Close Reading: James Baldwin Talks to Teachers Day 2
Lesson 13 of 18
Objective: SWBAT determine the central ideas of a text and cite strong evidence by completing a series of close reading analysis questions regarding James Baldwin's "A Talk with Teachers."
Close Reading James Baldwin
The students did not do a particularly strong job of answering the series of style and analysis questions the previous day, so they were to re-do these questions for today. Not only do I want to really do James Baldwin justice, but I also want to emphasize that they can’t be slacking on the harder works—so we will spend the majority of today making sure we complete the close reading analysis through the textbook questions. Additionally, spending this much time on this one will model that tackling more complex texts can be done by looking at chunks of text—something the questions from the textbook lead students to do.
As with other lessons where students come in having read a text and responded in writing, I will have them talk to each other for about ten minutes to reacquaint themselves with the piece, and also to verbalize their responses in a less-evaluative space before they share with the group. This will help to clarify some of their thoughts, ask each other questions, and also ask me questions.
After re-visiting the piece, we will work through question by question by question as a class. The questions all refer to specific paragraphs and address a variety of rhetoric and language ideas such as ethos, paradox, use of pronouns, and the effect of organizational strategies. To really hone in on these close-reading skills, I will ask students to read the question and particular passage associated with the question out loud first so everyone can hear and engage in the language. Because we’re working with a slightly more complex text, and the context is not something they are as familiar with, reading it out loud also allows students who may not have followed the reading well a chance to hear it, too. I want to pay particular attention to a couple particularly important rhetorical questions here. One question asks about the rhetorical affect of Baldwin’s use of the word “nigger’—this is a teaching moment to look at how sensitive words can be used effectively, and are, at times, the best words to use for the job. Students tend to feel a sense of maturity, too, when I look at these kinds of words and issues in class—they rise to the occasion. I will also focus on a question about the use of pronouns in a particular passage, and the way the text as a whole is organized, with his humility early followed by the more direct statements (these latter two are other teachable moments from the piece. Pronouns are a challenge because they are subtle; the organization of this speech is different than the Elizabeth Cady Stanton speech we read early in the semester, so I can bring that up in class to contrast organization for purpose and audience).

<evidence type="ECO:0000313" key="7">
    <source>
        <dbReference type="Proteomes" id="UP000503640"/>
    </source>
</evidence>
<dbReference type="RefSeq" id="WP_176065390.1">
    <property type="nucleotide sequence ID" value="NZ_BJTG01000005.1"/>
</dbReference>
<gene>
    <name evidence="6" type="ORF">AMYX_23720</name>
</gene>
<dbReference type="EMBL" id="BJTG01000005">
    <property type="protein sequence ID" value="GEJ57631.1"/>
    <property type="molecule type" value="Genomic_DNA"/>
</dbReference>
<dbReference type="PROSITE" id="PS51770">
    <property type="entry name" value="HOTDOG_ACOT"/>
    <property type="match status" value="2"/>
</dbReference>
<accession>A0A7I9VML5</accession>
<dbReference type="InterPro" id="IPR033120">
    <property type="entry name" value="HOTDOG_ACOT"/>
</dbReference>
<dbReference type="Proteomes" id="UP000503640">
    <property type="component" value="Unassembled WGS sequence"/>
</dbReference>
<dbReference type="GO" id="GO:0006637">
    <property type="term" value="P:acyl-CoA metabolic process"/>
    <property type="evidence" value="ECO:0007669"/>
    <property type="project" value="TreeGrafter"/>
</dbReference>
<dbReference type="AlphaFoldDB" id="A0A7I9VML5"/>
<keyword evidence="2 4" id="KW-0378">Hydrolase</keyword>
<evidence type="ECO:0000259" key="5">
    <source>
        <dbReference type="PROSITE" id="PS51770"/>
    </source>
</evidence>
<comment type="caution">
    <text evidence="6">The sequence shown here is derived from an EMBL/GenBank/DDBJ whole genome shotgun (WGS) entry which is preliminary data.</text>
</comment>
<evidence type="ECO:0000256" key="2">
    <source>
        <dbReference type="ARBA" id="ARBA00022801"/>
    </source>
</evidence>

Entering a Complex Text
I will make sure I’m on time today—while I want to spend a lot of time with Baldwin, they are reading Ralph Waldo Emerson tonight and need some modeling to acclimate to the complexity of the text. To do this, I have put together a long list of famous quotes from Emerson. I will hand each student two of the quotes, and they will have two or three minutes to read them, analyze the language for meaning, and also how the meaning could connect to their own lives.
After they feel okay with the quotes (they may have vocabulary questions, which they can ask me about or go to a dictionary), they will get into pairs (they will do this, because they will be switching frequently anyway). When I say go, one student has two minutes to read their quote, explain its meaning, and explain the connection to the modern world. At the end of two minutes, I will give them 1 minute to jointly discuss the quote. Then, after one minute, the other student will do the same thing.
When the time is up for this round, I will ask that one person from each pair get up and find someone else to pair up with. We will do the same process with the other quote (I gave them two quotes so they can choose one to start with that feels comfortable, and also so they have to work with a couple different chunks of text as practice. In less advanced classes, I may differentiate by giving certain students less complex quotes, but with this class it will be random). We will do four or five rounds in this manner, so students get to hear and interpret a number of different chunks of text, as well as build their own interpretation of quotes each time they share it. In this way, students will get a good sense of Emerson’s style of writing as they read an excerpt from Education tonight for homework.